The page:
My mom died suddenly, unexpectedly, the morning of June 13.
She passed less than a month before her 82nd birthday. My brother Kirk and I often had a "What next?" conversation about providing care for the surviving parent -- only we assumed Mom would be the surviving parent, not our recently-turned-91-year-old father.
Then came my mom's heart failure. An ambulance rushed her to the hospital, where she did not regain consciousness. Years earlier, my mom and dad executed a living will. My mother reduced to writing what she repeatedly told us -- that she expected us to refuse "heroic measures" to save her life. She talked about how she said she never wanted to "end up" without her faculties, kept alive only through so-called artificial means.
As my mother lay in her hospital bed -- kept alive and breathing on a ventilator, her weakening body attached to tubes and wires -- one member of the hospital team said: "It looks like soon decisions will have to be made. Did your mother make provisions?"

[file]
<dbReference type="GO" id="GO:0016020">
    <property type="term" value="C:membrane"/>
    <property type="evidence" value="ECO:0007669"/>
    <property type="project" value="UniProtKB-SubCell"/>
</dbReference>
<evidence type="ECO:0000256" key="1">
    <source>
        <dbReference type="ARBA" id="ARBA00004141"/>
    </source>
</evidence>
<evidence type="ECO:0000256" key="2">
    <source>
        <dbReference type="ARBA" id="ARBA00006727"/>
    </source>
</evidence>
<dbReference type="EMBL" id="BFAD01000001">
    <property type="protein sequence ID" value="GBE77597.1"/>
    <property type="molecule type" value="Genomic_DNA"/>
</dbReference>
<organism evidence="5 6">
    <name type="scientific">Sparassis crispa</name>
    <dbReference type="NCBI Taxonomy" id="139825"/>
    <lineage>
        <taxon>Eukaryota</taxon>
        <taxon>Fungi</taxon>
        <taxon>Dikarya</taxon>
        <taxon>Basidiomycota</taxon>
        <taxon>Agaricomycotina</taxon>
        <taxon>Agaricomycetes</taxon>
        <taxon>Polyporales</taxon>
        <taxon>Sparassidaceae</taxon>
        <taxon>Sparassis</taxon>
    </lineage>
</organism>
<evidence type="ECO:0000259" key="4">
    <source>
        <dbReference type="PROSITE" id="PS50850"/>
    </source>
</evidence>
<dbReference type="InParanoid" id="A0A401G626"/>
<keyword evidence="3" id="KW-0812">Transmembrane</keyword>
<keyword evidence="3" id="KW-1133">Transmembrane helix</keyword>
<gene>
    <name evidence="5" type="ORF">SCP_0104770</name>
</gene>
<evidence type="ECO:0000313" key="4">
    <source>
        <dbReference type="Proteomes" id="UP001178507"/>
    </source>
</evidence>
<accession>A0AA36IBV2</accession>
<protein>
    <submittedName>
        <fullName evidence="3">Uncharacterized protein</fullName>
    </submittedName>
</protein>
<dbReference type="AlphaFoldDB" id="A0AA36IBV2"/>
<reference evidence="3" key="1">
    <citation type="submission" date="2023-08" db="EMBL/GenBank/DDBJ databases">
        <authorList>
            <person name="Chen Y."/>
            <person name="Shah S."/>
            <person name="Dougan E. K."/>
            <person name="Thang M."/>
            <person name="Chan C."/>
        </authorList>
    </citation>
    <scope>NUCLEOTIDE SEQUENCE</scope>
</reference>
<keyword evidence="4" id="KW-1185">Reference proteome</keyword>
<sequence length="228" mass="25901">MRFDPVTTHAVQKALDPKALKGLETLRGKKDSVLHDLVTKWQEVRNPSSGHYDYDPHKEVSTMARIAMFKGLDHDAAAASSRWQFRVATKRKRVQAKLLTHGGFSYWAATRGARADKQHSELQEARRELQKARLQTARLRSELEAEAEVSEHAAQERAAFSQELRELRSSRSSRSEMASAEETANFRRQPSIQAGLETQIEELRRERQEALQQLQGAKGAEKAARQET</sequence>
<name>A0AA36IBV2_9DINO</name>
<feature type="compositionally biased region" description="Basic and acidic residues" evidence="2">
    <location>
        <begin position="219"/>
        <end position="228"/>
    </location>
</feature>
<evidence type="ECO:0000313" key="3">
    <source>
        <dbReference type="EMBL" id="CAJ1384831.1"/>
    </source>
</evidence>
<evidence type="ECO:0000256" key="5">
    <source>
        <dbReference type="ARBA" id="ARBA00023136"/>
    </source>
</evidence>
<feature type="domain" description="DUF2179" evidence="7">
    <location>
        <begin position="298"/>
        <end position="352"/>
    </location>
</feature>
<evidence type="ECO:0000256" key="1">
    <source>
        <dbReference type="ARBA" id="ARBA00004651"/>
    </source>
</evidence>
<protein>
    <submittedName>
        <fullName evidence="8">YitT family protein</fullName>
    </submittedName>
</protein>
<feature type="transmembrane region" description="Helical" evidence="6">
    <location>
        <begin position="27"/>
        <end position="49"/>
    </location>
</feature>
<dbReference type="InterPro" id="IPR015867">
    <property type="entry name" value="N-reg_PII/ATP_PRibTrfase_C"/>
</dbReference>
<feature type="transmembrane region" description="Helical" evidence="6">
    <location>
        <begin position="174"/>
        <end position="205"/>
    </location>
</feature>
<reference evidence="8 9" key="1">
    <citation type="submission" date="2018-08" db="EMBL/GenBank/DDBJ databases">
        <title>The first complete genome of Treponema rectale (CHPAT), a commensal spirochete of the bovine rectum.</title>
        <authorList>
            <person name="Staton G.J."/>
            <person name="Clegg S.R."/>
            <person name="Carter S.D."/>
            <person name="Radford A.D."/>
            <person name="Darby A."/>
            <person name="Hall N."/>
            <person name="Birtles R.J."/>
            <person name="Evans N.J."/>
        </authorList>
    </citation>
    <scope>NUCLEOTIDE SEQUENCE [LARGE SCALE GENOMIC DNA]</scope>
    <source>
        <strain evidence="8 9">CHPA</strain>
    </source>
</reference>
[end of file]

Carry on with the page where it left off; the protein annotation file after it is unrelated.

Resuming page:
I went back to Mom and Dad's house to retrieve the living will. But my mother, in her typical fashion, took the decision from the family by dying quietly in the coronary care unit.
So where to begin to honor and celebrate the life of my mother, an outstanding woman, my best friend, my psychologist, my financial advisor, my confidant?
Her circle of friends seemed to grow exponentially year after year. Mom volunteered, taught Sunday school, cooked for friends and family, and made and mended dresses, shirts, socks and coats. She took up auto mechanics, and served as a seamstress coordinator for the opening and closing ceremonies of the 1984 Los Angeles Olympics. The phone never stopped ringing with friends calling, seeking her advice, guidance or counsel, or offering an invitation to breakfast, lunch, dinner, a banquet, a barbecue, a wedding, a retirement party.
Mom performed the role of teacher, philosopher and lawgiver. One time, Kirk and I decided to "run away from home." Now, mind you, my parents' rule against crossing the street required my brother and me, as we fled home, to stay within several hundred yards of the house -- and on the same side of the street.
Who knew my dad could run? He caught me, and we started the long march home, where a severe whippin' awaited. Immediately, I took pre-emptive action. I started bawling right away.